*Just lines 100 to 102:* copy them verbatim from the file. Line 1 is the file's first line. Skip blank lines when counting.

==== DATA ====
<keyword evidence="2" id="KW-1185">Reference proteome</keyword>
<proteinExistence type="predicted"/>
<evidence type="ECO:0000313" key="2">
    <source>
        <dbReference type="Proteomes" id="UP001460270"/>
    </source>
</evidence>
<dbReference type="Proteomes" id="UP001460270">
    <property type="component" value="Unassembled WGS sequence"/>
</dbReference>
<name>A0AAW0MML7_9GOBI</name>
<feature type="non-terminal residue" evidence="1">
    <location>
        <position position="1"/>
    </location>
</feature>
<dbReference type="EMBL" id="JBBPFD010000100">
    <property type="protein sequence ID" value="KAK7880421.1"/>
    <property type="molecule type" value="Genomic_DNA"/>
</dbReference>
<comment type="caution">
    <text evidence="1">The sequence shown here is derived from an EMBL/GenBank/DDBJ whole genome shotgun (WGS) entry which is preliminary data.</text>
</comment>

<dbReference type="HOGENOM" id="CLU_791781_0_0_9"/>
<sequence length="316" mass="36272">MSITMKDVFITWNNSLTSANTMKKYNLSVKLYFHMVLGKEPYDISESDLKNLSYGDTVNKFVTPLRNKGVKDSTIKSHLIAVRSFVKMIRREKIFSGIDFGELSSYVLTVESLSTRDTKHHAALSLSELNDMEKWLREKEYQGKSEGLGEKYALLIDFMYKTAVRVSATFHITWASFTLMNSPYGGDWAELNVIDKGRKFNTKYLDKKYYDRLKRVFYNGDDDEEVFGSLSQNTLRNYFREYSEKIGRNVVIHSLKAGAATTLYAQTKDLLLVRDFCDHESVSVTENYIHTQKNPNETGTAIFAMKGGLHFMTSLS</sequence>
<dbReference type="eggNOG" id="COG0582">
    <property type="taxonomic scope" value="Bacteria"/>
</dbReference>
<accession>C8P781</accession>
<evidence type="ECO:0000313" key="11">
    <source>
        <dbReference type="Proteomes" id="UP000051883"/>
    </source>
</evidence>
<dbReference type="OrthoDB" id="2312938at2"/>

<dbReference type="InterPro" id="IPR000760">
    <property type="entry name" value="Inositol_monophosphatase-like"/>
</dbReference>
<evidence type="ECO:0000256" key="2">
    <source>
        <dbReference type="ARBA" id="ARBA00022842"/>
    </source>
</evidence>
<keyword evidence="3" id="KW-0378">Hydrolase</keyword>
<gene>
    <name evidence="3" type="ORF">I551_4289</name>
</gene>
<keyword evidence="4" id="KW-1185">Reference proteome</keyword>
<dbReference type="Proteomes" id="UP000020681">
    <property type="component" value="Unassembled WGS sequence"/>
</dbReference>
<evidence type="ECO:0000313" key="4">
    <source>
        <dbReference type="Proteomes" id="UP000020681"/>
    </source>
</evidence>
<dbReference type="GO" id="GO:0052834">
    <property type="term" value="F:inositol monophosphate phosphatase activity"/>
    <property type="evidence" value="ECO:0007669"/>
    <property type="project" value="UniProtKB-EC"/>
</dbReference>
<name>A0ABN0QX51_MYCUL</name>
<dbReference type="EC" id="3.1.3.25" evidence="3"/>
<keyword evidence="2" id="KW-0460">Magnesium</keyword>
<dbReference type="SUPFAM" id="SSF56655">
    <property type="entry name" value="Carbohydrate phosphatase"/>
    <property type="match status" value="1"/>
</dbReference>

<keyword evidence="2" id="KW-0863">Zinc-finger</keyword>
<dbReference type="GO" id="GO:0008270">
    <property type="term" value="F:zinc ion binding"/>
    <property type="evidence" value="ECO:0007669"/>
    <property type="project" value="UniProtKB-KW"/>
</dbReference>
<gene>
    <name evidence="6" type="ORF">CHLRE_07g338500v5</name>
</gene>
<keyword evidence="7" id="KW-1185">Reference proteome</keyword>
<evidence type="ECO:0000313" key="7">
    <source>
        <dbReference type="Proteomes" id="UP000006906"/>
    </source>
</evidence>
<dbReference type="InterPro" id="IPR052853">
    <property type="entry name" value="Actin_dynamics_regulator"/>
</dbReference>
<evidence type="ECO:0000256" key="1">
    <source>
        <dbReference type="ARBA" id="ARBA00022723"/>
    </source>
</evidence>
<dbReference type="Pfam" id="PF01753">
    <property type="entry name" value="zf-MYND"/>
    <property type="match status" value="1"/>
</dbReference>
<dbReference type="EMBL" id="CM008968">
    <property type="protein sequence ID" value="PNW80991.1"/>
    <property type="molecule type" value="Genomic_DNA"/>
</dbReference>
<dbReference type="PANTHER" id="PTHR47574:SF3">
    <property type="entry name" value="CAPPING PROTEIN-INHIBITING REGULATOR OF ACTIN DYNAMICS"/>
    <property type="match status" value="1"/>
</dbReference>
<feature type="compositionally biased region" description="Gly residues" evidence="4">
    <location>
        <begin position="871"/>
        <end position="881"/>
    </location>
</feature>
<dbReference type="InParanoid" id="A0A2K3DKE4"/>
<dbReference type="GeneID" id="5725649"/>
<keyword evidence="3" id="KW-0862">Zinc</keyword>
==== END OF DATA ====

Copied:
<dbReference type="PANTHER" id="PTHR47574:SF3">
    <property type="entry name" value="CAPPING PROTEIN-INHIBITING REGULATOR OF ACTIN DYNAMICS"/>
    <property type="match status" value="1"/>